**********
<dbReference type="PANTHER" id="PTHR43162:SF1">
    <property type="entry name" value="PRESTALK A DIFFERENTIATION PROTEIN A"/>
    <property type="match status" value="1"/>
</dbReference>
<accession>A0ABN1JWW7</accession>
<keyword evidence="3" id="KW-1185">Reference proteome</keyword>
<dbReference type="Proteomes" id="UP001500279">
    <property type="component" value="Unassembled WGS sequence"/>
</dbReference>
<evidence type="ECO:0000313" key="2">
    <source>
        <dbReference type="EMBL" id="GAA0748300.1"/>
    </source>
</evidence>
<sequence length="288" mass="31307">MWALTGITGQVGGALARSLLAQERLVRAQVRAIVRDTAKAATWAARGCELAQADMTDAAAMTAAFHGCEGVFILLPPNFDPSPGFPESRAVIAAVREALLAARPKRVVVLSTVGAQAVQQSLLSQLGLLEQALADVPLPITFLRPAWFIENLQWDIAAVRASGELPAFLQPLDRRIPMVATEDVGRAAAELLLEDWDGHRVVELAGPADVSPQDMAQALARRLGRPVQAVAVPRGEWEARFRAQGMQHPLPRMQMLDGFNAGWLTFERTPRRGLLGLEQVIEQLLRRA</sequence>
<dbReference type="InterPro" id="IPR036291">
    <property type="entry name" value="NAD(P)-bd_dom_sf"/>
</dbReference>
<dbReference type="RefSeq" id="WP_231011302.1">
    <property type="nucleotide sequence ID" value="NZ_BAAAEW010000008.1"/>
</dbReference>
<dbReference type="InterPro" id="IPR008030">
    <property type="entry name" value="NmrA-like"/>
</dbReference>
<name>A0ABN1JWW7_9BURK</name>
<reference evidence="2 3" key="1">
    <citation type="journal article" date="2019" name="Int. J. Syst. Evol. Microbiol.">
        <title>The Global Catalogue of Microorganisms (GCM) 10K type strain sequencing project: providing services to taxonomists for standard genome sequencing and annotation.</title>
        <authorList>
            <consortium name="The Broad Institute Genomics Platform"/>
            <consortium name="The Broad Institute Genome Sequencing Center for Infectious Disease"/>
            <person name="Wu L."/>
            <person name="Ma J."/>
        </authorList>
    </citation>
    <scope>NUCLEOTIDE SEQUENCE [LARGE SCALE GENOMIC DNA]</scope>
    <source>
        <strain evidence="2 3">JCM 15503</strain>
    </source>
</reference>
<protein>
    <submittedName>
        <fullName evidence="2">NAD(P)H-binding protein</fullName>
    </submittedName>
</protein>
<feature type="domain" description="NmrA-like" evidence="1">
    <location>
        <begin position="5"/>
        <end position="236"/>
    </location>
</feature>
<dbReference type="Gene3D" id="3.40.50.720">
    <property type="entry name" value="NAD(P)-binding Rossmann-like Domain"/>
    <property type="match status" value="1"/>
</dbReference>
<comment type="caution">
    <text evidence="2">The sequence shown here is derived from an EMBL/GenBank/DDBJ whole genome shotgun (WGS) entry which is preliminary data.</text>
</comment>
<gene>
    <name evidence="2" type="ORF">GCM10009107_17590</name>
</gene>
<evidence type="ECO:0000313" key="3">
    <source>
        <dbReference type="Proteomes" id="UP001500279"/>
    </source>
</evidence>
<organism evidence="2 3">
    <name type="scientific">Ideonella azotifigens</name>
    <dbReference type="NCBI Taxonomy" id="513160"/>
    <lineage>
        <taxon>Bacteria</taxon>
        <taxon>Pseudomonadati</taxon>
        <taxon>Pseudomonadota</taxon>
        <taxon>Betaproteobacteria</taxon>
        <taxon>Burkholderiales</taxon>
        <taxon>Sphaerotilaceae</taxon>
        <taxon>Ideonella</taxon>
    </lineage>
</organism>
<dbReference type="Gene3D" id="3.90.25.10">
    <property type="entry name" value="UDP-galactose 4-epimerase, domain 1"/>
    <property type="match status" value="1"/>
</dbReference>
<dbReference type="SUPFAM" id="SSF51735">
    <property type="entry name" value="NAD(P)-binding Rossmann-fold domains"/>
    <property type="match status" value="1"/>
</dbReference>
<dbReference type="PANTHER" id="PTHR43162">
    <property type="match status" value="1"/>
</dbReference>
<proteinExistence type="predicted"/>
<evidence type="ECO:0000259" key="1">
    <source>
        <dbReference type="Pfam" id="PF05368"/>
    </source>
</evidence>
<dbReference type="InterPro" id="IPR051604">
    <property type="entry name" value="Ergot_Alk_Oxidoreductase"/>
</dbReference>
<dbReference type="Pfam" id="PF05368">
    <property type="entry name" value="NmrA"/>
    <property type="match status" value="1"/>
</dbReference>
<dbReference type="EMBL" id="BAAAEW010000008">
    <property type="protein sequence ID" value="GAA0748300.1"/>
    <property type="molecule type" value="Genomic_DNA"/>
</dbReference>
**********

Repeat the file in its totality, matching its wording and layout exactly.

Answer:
<dbReference type="PANTHER" id="PTHR43162:SF1">
    <property type="entry name" value="PRESTALK A DIFFERENTIATION PROTEIN A"/>
    <property type="match status" value="1"/>
</dbReference>
<accession>A0ABN1JWW7</accession>
<keyword evidence="3" id="KW-1185">Reference proteome</keyword>
<dbReference type="Proteomes" id="UP001500279">
    <property type="component" value="Unassembled WGS sequence"/>
</dbReference>
<evidence type="ECO:0000313" key="2">
    <source>
        <dbReference type="EMBL" id="GAA0748300.1"/>
    </source>
</evidence>
<sequence length="288" mass="31307">MWALTGITGQVGGALARSLLAQERLVRAQVRAIVRDTAKAATWAARGCELAQADMTDAAAMTAAFHGCEGVFILLPPNFDPSPGFPESRAVIAAVREALLAARPKRVVVLSTVGAQAVQQSLLSQLGLLEQALADVPLPITFLRPAWFIENLQWDIAAVRASGELPAFLQPLDRRIPMVATEDVGRAAAELLLEDWDGHRVVELAGPADVSPQDMAQALARRLGRPVQAVAVPRGEWEARFRAQGMQHPLPRMQMLDGFNAGWLTFERTPRRGLLGLEQVIEQLLRRA</sequence>
<dbReference type="InterPro" id="IPR036291">
    <property type="entry name" value="NAD(P)-bd_dom_sf"/>
</dbReference>
<dbReference type="RefSeq" id="WP_231011302.1">
    <property type="nucleotide sequence ID" value="NZ_BAAAEW010000008.1"/>
</dbReference>
<dbReference type="InterPro" id="IPR008030">
    <property type="entry name" value="NmrA-like"/>
</dbReference>
<name>A0ABN1JWW7_9BURK</name>
<reference evidence="2 3" key="1">
    <citation type="journal article" date="2019" name="Int. J. Syst. Evol. Microbiol.">
        <title>The Global Catalogue of Microorganisms (GCM) 10K type strain sequencing project: providing services to taxonomists for standard genome sequencing and annotation.</title>
        <authorList>
            <consortium name="The Broad Institute Genomics Platform"/>
            <consortium name="The Broad Institute Genome Sequencing Center for Infectious Disease"/>
            <person name="Wu L."/>
            <person name="Ma J."/>
        </authorList>
    </citation>
    <scope>NUCLEOTIDE SEQUENCE [LARGE SCALE GENOMIC DNA]</scope>
    <source>
        <strain evidence="2 3">JCM 15503</strain>
    </source>
</reference>
<protein>
    <submittedName>
        <fullName evidence="2">NAD(P)H-binding protein</fullName>
    </submittedName>
</protein>
<feature type="domain" description="NmrA-like" evidence="1">
    <location>
        <begin position="5"/>
        <end position="236"/>
    </location>
</feature>
<dbReference type="Gene3D" id="3.40.50.720">
    <property type="entry name" value="NAD(P)-binding Rossmann-like Domain"/>
    <property type="match status" value="1"/>
</dbReference>
<comment type="caution">
    <text evidence="2">The sequence shown here is derived from an EMBL/GenBank/DDBJ whole genome shotgun (WGS) entry which is preliminary data.</text>
</comment>
<gene>
    <name evidence="2" type="ORF">GCM10009107_17590</name>
</gene>
<evidence type="ECO:0000313" key="3">
    <source>
        <dbReference type="Proteomes" id="UP001500279"/>
    </source>
</evidence>
<organism evidence="2 3">
    <name type="scientific">Ideonella azotifigens</name>
    <dbReference type="NCBI Taxonomy" id="513160"/>
    <lineage>
        <taxon>Bacteria</taxon>
        <taxon>Pseudomonadati</taxon>
        <taxon>Pseudomonadota</taxon>
        <taxon>Betaproteobacteria</taxon>
        <taxon>Burkholderiales</taxon>
        <taxon>Sphaerotilaceae</taxon>
        <taxon>Ideonella</taxon>
    </lineage>
</organism>
<dbReference type="Gene3D" id="3.90.25.10">
    <property type="entry name" value="UDP-galactose 4-epimerase, domain 1"/>
    <property type="match status" value="1"/>
</dbReference>
<dbReference type="SUPFAM" id="SSF51735">
    <property type="entry name" value="NAD(P)-binding Rossmann-fold domains"/>
    <property type="match status" value="1"/>
</dbReference>
<dbReference type="PANTHER" id="PTHR43162">
    <property type="match status" value="1"/>
</dbReference>
<proteinExistence type="predicted"/>
<evidence type="ECO:0000259" key="1">
    <source>
        <dbReference type="Pfam" id="PF05368"/>
    </source>
</evidence>
<dbReference type="InterPro" id="IPR051604">
    <property type="entry name" value="Ergot_Alk_Oxidoreductase"/>
</dbReference>
<dbReference type="Pfam" id="PF05368">
    <property type="entry name" value="NmrA"/>
    <property type="match status" value="1"/>
</dbReference>
<dbReference type="EMBL" id="BAAAEW010000008">
    <property type="protein sequence ID" value="GAA0748300.1"/>
    <property type="molecule type" value="Genomic_DNA"/>
</dbReference>